Globally, vaping as an industry has enjoyed positive growth since its discovery over a decade ago. And unless you have been neck deep head up your ass, it might probably not have escaped your mind that the culture is managed and perceived differently from one country to the next, and nowhere in the developed world is this disparity more evident than in the UK and U.S.
I’m not about to turn this into that tired ol’ fashioned Europe vs America debate that splits opinion cleanly like Ernest Rutherford did the atom last century. No, this time, the UK takes home the gold hands down. That’s just the way shit is, so get over it.
The fact is, vaping in the United States can sometimes leave you with feelings bordering on a martyr complex. If it is not the darn FDA looking to impose costly regulation on top of costly regulation, it is the US Congress lobbying hard along with Big Pharma and Big Tobacco to choke the industry (well, save for Duncan Hunter). If it is not mainstream media actively pushing anti-vape propaganda, it is the Surgeon General looking for ways to give the industry a kiss of death.
It seems everyone is out to rain on the vapers’ parade. And the recent bankruptcy of Njoy, one of the first independent manufacturers and distributors in town, only served to cast a dark cloud over the industry in the United States. It’s almost a crumbling house out here.
Across the pond, however, things are quite a stark contrast.
There is a general consensus that vaping is a much safer alternative to smoking, and the UK government has adopted a friendly stance towards the industry. While they are yet to be adopted as official cessation devices, Public Health England has in the past branded electronic cigarettes as the cleaner, healthier alternative (by up to 95%) and the agency has firmly thrown its weight behind vaping so long as it can help folks ditch the fatal stick.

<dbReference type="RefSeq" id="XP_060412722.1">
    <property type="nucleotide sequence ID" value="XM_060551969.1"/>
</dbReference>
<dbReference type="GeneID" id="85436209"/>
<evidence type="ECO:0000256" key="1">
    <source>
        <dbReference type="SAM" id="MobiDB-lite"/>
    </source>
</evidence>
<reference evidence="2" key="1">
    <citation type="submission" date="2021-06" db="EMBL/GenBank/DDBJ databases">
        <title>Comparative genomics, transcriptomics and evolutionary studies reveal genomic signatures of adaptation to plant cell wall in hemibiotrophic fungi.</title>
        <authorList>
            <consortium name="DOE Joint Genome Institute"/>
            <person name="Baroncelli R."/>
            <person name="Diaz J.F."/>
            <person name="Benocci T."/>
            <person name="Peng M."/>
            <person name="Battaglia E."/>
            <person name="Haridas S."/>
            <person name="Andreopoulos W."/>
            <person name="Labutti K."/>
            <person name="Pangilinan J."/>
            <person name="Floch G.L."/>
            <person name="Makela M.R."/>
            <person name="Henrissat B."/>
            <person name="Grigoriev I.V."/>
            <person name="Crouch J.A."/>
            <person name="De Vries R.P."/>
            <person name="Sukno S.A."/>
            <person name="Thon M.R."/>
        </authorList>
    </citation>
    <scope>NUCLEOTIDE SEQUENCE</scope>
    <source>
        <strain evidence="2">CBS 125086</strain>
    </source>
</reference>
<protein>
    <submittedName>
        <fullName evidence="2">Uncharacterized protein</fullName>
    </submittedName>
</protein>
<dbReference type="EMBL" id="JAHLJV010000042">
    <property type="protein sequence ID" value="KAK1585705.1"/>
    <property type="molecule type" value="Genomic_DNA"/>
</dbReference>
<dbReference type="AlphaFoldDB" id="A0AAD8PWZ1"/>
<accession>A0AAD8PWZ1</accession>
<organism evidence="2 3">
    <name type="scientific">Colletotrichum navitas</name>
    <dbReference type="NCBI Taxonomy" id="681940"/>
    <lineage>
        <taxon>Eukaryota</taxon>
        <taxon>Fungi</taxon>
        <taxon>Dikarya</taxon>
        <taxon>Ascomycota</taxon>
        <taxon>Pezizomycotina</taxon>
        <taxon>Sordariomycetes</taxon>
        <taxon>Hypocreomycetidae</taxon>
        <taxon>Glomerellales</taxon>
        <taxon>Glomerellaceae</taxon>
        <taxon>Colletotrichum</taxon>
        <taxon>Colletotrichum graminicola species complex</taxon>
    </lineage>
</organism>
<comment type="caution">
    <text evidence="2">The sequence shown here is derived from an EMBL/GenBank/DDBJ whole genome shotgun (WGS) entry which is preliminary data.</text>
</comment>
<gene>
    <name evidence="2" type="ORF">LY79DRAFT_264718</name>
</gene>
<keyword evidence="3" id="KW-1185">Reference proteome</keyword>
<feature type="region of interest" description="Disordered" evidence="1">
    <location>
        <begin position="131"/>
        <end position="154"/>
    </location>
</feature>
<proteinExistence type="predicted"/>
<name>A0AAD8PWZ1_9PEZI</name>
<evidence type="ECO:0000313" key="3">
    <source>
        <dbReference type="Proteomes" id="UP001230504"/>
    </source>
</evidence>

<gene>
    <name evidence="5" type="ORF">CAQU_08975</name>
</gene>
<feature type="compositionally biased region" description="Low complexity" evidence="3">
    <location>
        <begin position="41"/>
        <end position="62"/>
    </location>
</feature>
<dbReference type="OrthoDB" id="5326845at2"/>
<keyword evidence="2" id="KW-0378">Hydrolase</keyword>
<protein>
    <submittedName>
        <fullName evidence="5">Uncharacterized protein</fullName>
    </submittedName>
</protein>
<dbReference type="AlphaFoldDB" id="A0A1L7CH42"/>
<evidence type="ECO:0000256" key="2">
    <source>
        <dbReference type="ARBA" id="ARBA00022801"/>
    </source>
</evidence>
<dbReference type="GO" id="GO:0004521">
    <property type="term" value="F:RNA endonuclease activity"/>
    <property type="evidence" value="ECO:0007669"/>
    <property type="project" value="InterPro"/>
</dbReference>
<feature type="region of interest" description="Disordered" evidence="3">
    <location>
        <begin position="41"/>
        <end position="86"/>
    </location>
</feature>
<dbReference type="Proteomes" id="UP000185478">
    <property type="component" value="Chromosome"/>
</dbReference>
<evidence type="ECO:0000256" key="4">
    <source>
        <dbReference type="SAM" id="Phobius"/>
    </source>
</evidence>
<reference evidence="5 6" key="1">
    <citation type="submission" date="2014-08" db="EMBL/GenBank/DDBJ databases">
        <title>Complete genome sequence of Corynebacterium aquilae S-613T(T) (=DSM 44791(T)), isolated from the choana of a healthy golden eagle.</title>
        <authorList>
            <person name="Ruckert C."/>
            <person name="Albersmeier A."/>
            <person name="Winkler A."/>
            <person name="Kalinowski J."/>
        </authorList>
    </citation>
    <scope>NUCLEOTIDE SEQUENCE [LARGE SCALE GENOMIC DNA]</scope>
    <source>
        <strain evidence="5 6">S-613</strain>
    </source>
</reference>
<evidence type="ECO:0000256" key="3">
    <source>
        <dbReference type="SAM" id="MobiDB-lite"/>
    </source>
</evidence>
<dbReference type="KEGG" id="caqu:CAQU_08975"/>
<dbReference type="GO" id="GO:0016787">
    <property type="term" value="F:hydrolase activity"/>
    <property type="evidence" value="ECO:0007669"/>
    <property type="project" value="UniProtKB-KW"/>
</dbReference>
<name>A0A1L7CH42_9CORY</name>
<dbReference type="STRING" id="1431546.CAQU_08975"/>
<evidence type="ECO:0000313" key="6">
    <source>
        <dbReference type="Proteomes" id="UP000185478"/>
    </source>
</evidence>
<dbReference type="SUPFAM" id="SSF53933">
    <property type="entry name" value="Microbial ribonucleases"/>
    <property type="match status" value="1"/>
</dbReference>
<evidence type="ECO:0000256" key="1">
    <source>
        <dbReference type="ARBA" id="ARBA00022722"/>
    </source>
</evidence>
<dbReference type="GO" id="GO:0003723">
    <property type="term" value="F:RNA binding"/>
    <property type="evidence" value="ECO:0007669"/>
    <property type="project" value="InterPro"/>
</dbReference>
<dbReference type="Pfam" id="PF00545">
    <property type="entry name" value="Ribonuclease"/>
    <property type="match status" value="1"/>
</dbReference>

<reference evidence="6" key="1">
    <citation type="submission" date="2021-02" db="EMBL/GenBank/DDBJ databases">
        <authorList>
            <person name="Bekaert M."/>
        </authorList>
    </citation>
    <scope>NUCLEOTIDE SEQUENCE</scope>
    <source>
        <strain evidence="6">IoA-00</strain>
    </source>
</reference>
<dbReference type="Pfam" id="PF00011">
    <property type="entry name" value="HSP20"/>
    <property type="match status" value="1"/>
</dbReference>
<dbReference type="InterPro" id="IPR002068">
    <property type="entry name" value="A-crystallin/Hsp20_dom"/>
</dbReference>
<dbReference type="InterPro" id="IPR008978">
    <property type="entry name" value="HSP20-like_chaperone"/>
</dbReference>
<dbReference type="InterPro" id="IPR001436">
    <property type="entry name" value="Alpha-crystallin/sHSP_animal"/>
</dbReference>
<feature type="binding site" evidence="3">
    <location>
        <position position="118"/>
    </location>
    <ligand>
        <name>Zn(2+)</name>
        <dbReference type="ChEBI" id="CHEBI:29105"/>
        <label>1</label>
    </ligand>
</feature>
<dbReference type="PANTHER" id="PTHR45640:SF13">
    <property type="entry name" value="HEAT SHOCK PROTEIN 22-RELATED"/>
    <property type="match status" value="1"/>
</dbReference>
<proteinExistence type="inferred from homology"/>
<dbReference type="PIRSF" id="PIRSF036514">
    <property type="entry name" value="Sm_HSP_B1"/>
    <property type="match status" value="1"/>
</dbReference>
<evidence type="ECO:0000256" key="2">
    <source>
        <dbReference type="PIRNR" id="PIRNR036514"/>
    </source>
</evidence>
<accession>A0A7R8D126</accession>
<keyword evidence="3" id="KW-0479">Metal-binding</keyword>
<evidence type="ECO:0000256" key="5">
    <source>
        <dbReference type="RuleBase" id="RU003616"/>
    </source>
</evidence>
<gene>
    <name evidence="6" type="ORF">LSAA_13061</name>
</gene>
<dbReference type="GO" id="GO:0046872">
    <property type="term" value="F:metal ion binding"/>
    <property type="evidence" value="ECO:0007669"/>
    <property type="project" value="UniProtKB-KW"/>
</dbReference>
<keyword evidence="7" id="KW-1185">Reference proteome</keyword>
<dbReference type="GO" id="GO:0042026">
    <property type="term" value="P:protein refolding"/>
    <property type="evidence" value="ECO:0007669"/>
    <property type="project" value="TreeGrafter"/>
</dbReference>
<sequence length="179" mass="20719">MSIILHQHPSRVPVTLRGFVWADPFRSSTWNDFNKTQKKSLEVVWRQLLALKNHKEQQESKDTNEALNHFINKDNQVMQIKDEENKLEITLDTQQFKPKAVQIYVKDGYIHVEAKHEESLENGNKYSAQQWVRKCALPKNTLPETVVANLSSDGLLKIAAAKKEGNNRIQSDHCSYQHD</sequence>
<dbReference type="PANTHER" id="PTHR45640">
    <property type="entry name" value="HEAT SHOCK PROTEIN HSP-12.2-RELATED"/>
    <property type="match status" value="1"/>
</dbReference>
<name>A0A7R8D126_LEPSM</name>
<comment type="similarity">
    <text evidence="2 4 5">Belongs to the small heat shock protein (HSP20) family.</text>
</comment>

As we speak, the industry has never looked rosier.
The latest reports coming in from Great Britain’s Office for National Statistics show that the number of smokers in Britain is at its lowest since 1974, the year records began. The chief cause is not that our good cousins have finally realised smoking is fatal. They knew it all along. Just that, like everyone else, they had yet to come upon an effective way to help them quit smoking. And they found it in vaping.
Whether it’s dangerous or not remains a moot point – and everyone is entitled to their own opinion. Because as far as I can remember, analogs have never faced as much resistance, despite their fatal effects known to all and sundry.
Amidst all the enraging debate, it has been the wish of every vaper from the start that this same approach be allowed to dictate the way forward: that e-cigarettes may be dangerous, but it’s a damn personal choice. Given we don’t live in a banana republic, however, wait at least until they have – without a modicum of doubt (like Cigarettes Kill) – been proven fatal before legislation can be passed bundling e-cigs in the same category as analogs.
And as far as scientific research goes, e-cigarettes have by far tipped the Safe scale in their favor, something that cannot be said of regular cigarettes.
But if only this debate was as sober in the United States. If only…
But I digress.
Where was I?
Oh, yeah. The UK.
Smokers are kicking the dangerous habit at a pace never witnessed before and electronic cigarettes are to thank. In 2015 alone, for example, approximately over half of all adult smokers (56% to be exact) gave up smoking and health officials credit vaping for the massive decline.
Indeed, half of the UK’s 2.3 million vapers said in the ONS survey that they were vaping as a means to quit smoking. Another 22% said they were doing so because they believed vaping to be the lesser of the two evils. A further 10% said it was because it is cheaper than smoking (looking long-term), while 9 percent cited permission to vape indoors as their motivation.
While the UK government has always maintained friendly policies towards e-cigarettes, the figures make for interesting reading for local governments who have increasingly been warming up to the practice. And not blindly. It is a mindset that has been adopted across the board in Britain (and mostly England) after they decided not to politicize the issue and just do what sane people do: listen to the scientific community.
Talk about a gateway to smoking…
Check out a breakdown of the figures here: